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U.S. Special Forces Tried to Rescue James Foley



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The Obama administration revealed tonight that it ordered a U.S. military operation in Syria earlier this year to attempt to rescue James Foley, the American journalist whose beheading was broadcast yesterday by the Islamic State, and other American hostages.

The raid was conducted by a range of U.S. Special Operations forces, including the elite specially equipped helicopter force, the Army’s 160th Special Operations Aviation Regiment, that transported U.S. soldiers into Pakistan in 2011 to kill Osama bin Laden. It was based on information gleaned from Western hostages who had been released by the Islamic State, bit when the task force reached its destination, there were no American hostages present. One U.S. soldier was wounded in the raid.

It’s believed that the Islamic State has a number of Western hostages — it took two Italian citizens, a Dane, and a Japanese citizen captive in Iraq today — and in the video released yesterday, the group showed American journalist Steven Sotloff, claiming they would kill him if the U.S. didn’t halt its intervention in Iraq. According to Bill Roggio of Long War Journal, the U.S. government believes the Islamic State has at least three other American hostages besides Sotloff.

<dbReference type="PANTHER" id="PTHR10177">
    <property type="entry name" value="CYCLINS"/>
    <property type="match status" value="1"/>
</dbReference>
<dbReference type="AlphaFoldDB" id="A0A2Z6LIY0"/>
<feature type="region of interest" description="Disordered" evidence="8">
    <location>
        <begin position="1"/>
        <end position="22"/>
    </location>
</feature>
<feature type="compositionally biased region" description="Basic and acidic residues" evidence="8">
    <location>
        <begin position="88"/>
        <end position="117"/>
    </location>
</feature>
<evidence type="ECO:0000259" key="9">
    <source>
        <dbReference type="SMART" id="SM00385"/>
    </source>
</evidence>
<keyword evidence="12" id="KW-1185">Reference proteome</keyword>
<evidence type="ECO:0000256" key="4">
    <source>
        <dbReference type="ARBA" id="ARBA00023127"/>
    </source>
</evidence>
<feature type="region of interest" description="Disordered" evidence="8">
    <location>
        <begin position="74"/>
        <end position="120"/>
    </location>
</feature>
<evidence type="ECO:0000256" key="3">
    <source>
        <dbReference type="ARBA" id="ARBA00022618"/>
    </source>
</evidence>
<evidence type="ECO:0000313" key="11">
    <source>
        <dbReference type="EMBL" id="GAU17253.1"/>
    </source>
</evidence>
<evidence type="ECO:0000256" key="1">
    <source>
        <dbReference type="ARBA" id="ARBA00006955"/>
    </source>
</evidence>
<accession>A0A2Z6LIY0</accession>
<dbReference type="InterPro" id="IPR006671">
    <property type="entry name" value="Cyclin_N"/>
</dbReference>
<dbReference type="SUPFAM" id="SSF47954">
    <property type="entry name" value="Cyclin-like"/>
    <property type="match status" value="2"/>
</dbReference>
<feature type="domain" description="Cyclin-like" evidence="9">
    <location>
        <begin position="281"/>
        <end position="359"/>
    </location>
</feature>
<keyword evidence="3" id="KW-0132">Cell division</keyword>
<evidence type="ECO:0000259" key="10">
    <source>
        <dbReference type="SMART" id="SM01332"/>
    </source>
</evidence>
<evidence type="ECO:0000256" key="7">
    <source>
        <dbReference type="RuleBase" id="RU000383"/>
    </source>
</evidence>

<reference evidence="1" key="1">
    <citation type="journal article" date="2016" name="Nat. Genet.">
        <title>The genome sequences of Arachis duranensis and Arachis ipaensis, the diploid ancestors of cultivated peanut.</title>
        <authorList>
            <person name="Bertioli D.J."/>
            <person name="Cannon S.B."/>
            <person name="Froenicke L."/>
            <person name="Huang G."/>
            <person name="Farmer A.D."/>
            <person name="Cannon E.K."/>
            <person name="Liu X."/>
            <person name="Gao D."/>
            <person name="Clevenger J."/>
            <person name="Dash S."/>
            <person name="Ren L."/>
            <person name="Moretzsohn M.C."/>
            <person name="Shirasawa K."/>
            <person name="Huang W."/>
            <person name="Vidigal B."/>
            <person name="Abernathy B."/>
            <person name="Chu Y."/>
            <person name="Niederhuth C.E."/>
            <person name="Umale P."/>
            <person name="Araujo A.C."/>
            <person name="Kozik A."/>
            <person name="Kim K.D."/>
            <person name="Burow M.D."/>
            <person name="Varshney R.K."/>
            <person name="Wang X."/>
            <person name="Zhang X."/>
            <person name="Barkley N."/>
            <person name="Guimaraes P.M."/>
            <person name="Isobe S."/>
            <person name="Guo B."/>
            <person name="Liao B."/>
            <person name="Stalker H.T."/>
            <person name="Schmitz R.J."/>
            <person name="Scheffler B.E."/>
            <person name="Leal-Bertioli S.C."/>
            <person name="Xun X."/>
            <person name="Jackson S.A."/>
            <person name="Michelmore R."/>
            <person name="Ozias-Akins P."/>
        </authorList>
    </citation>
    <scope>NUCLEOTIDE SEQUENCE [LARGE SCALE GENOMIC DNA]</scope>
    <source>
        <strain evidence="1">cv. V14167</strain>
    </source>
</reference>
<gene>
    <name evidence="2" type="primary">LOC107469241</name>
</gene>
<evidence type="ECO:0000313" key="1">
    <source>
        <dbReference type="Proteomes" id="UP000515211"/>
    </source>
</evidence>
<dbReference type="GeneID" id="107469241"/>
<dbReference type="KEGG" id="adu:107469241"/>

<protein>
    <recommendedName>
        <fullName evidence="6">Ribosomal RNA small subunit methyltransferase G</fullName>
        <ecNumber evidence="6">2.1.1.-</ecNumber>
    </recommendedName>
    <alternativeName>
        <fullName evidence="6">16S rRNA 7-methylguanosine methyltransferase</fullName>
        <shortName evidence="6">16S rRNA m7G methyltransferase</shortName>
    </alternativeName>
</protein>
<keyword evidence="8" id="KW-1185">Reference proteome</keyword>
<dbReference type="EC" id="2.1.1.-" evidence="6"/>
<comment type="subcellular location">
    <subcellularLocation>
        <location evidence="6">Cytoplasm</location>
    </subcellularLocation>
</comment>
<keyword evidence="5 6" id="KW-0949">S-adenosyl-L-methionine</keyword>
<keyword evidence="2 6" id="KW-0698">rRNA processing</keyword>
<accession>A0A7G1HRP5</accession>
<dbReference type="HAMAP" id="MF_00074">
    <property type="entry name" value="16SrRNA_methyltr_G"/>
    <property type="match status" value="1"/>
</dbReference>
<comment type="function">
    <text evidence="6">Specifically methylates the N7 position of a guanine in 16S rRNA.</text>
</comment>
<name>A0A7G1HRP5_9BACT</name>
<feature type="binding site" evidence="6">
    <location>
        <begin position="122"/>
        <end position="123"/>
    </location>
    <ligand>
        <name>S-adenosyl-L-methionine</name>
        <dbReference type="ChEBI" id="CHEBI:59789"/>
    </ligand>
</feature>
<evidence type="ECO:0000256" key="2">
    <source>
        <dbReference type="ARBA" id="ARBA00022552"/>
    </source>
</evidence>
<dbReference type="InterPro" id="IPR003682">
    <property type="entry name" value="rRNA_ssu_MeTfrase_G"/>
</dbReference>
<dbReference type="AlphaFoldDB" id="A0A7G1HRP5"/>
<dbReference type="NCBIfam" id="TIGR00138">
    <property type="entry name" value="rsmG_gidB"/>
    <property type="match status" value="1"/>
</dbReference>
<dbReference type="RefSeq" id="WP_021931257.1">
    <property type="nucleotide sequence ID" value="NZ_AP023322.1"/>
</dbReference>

A not-insubstantial amount of the Islamic State’s funding, like that of other al-Qaeda offshoots, has come from multimillion-dollar ransoms paid by Western governments to secure the release of citizens held hostage. The U.S. doesn’t do this. As Middle East scholar and U.S. Army veteran Andrew Exum put it on Twitter:

James Foley’s main employer, the Global Post, said today it received a message last week saying he was about to be executed. British and American intelligence are currently trying to determine anything they can about the masked men in the video — a jihadist who speaks has a British accent.



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